Friar Basketball

On Harrell, UCLA’s Rise, and Recruiting Close to Home

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1. When getting an update on Josh Fortune from long-time Hampton Daily Press high school beat reporter Dave Johnson in January, the conversation shifted to Anthony Barber, the jet quick point guard out of Hampton, who the Friars had continued to pursue after Ed Cooley took over at Providence.  At the time, Johnson noted that the Friars were still in the running, but that his best guess was that Barber would end up at Virginia Tech.

When news broke this week that the Hokies were letting head coach Seth Greenberg go after nine seasons (and one NCAA appearance), the first thought was how that might impact the recruitment of Barber, one of the top 25 players in the class of 2013 according to ESPN.  The decision could, however, have a more immediate impact on Virginia Tech – and other programs looking to pounce on a program in transition.

Soon after the announcement of Greenberg’s release, speculation began that V-Tech commit Montrezl Harrell (2012) would re-open his recruitment, with Scoutsfocus.com listing Providence as one of several high major schools expected to make a push for the power forward, if he were to de-commit.

I’ve long maintained that to get a true feel for a prospect that you have to see him a handful of times, but if the two games I witnessed at the National Prep School Championship were any indication, Harrell is a ferocious finisher who plays the game with the edge currently lacking in the PC frontcourt.  Standing 6’8, but playing 6’11, Harrell slammed and snarled his way to 31 points against NEPSAC Class AAA champ Northfield Mount Hermon for a Hargrave team that was undefeated before falling in the national final to Brewster.  Harrell is not one of those “I didn’t notice he had 20 already” types – each finish was louder than the next at the prep championship, and if he plays with that type of energy every game he could have a big impact on the next level.

Prior to the national Jordan Brand Classic, Harrell was named MVP of the East-West game, finishing with 22 points, 12 rebounds and 7 blocks.  With schools like Kentucky and Louisville potentially lingering, Harrell will be a hot commodity if he decides to re-open, and a huge score for any program this late in the recruiting cycle.

2. How fast can things change in nine months?  In November, Connecticut was fresh off of their third national championship, and held out hope that the late addition of Andre Drummond, accompanied with the potential emergence of Jeremy Lamb, Shabazz Napier, and Alex Oriakhi would lead to a second straight title.  It was a deep, versatile roster on paper.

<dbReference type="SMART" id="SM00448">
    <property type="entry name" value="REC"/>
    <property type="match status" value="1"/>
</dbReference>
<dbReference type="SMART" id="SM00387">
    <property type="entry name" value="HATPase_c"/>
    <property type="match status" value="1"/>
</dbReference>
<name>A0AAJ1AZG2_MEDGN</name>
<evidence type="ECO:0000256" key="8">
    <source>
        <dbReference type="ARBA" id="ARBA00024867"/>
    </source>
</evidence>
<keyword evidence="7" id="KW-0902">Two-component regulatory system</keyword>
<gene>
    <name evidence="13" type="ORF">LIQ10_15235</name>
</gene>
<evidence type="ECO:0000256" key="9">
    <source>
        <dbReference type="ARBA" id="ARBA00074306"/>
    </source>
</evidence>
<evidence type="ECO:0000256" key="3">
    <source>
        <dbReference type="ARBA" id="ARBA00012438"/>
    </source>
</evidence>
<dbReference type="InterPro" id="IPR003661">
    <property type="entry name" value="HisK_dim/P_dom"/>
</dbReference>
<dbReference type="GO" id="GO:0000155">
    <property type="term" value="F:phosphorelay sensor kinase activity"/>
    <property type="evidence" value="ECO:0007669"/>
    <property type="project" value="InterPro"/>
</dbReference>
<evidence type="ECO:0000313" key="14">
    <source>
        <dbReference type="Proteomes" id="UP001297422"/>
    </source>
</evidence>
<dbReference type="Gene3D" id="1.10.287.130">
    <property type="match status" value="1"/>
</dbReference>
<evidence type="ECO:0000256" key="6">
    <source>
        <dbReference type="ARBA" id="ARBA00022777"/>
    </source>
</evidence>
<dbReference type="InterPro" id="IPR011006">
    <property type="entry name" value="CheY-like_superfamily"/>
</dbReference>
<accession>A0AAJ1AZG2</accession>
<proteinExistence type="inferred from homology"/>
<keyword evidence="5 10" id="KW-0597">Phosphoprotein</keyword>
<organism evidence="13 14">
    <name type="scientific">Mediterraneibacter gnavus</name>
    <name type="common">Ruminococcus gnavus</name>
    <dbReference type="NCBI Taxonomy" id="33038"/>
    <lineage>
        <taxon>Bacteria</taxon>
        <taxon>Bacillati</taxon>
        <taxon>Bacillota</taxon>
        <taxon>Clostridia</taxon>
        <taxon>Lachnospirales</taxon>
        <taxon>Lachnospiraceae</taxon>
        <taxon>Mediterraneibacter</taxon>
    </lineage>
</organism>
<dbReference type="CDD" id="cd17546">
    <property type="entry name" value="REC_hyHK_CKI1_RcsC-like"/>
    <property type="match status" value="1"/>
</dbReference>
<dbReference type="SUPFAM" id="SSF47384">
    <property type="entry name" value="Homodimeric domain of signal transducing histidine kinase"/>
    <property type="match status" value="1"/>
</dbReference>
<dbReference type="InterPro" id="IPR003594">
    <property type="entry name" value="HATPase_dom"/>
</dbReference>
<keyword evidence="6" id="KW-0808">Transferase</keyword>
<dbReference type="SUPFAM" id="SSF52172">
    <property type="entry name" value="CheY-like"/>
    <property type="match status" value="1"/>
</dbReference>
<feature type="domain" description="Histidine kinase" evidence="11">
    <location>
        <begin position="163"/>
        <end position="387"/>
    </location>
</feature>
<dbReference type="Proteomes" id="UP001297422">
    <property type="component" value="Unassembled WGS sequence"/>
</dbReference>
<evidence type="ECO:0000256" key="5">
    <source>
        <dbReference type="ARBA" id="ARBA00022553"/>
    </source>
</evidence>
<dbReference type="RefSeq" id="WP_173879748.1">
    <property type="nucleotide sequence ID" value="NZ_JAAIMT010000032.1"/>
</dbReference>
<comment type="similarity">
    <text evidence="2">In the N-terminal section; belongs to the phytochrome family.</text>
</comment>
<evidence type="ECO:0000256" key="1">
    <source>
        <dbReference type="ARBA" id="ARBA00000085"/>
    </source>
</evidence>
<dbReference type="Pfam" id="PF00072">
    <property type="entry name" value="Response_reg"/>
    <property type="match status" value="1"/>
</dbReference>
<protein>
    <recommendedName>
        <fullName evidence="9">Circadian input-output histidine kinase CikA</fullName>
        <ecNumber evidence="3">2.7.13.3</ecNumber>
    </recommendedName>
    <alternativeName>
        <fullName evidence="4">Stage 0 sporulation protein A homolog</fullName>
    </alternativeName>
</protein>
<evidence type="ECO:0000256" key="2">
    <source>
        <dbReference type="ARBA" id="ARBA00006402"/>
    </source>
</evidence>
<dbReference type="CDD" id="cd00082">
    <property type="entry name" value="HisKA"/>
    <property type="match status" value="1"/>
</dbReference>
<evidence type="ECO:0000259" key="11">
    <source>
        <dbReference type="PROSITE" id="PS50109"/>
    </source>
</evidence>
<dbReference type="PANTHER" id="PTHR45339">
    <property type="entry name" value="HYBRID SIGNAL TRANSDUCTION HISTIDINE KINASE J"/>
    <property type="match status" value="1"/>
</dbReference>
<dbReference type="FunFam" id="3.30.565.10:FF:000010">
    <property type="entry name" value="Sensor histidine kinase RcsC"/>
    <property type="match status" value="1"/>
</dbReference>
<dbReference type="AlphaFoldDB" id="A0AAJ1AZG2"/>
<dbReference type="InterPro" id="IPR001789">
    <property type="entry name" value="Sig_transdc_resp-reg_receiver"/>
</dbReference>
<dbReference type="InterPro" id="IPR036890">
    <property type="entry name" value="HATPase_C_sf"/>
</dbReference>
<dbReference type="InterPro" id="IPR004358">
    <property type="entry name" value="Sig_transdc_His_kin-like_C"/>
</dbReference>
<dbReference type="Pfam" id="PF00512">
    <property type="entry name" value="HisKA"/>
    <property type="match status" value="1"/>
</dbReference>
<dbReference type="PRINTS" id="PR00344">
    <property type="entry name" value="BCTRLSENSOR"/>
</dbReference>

The season saw Drummond stumble offensively at times, Oriakhi regress, with both Lamb and Napier struggling to find the consistency needed from a title contender’s top guns.  After a first round loss in the NCAA Tournament to Iowa State, and facing a ban from the 2013 tourney, Drummond is off to the NBA, ditto for Lamb, while Oriakhi, Roscoe Smith, and Michael Bradley are all transferring, leaving UConn with only six returning scholarship players, one recruit signed (the talented Omar Calhoun), and one transfer on his way in (RJ Evans from Holy Cross).  With Napier, Calhoun, and the terrific Ryan Boatright, Connecticut will have strong guard play next season, but interior depth, a staple of Jim Calhoun’s tenure, will be non-existent.

Just under two months ago Sports Illustrated painted UCLA as a program in disarray, and there were questions regarding Ben Howland’s job security at season’s end.  Now that the 6’9, 270 pound Tony Parker (#26 per ESPN) has committed to the Bruins, their recruiting class is regarded as tops in the country according to ESPN.  UCLA now has #2 Shabazz Muhammad and #3 Kyle Anderson joining a group of newcomers that includes transfers David and Travis Wear, as well as Larry Drew III (all three coming via North Carolina).  All three are eligible for the 2012-13 season.  Muhammad is the nation’s most dominant offensive force, a powerful and explosive wing who shined above all at the McDonald’s All American game.  Anderson is billed as perhaps the most versatile offensive player in the high school ranks, while Parker and returnee Josh Smith (6’10, 305 lbs) will make up a massive frontcourt for a resurgent team that has the talent to get Howland to his fourth Final Four.  They might have as much talent as any team in the country, but as we learned with Connecticut this past season, the games aren’t played on paper.

 

3. A question for long-time Providence fans: did Dave Gavitt have to hear “Sure, they’re good, but Ernie D, Marvin, and Hassett are all Providence kids” when they committed to PC?  Discrediting Ed Cooley for landing Ricardo Ledo because he’s a Providence native, or Kris Dunn because Cooley was in on him so early is a bit of a head scratcher.  Last I checked, a huge part of recruiting at Providence is identifying talent before others, which is what Cooley was able to do with Dunn.  In Ledo’s case, if it were that easy to keep local kids in-state, the Friars would be sporting a starting lineup featuring some combination of Alex Murphy, Eric Murphy, Mike Marra and Michael Carter-Williams.

Factor in that the Providence teams that Barnes and Ernie D grew up watching were powerhouses featuring stars like Jimmy Walker and Lenny Wilkins, and the draw of coming to Providence was far different when they committed here 40 years ago.  There were many that felt great about PC’s chances with Ledo once Cooley was hired, but most were holding their breath until signing day.

 

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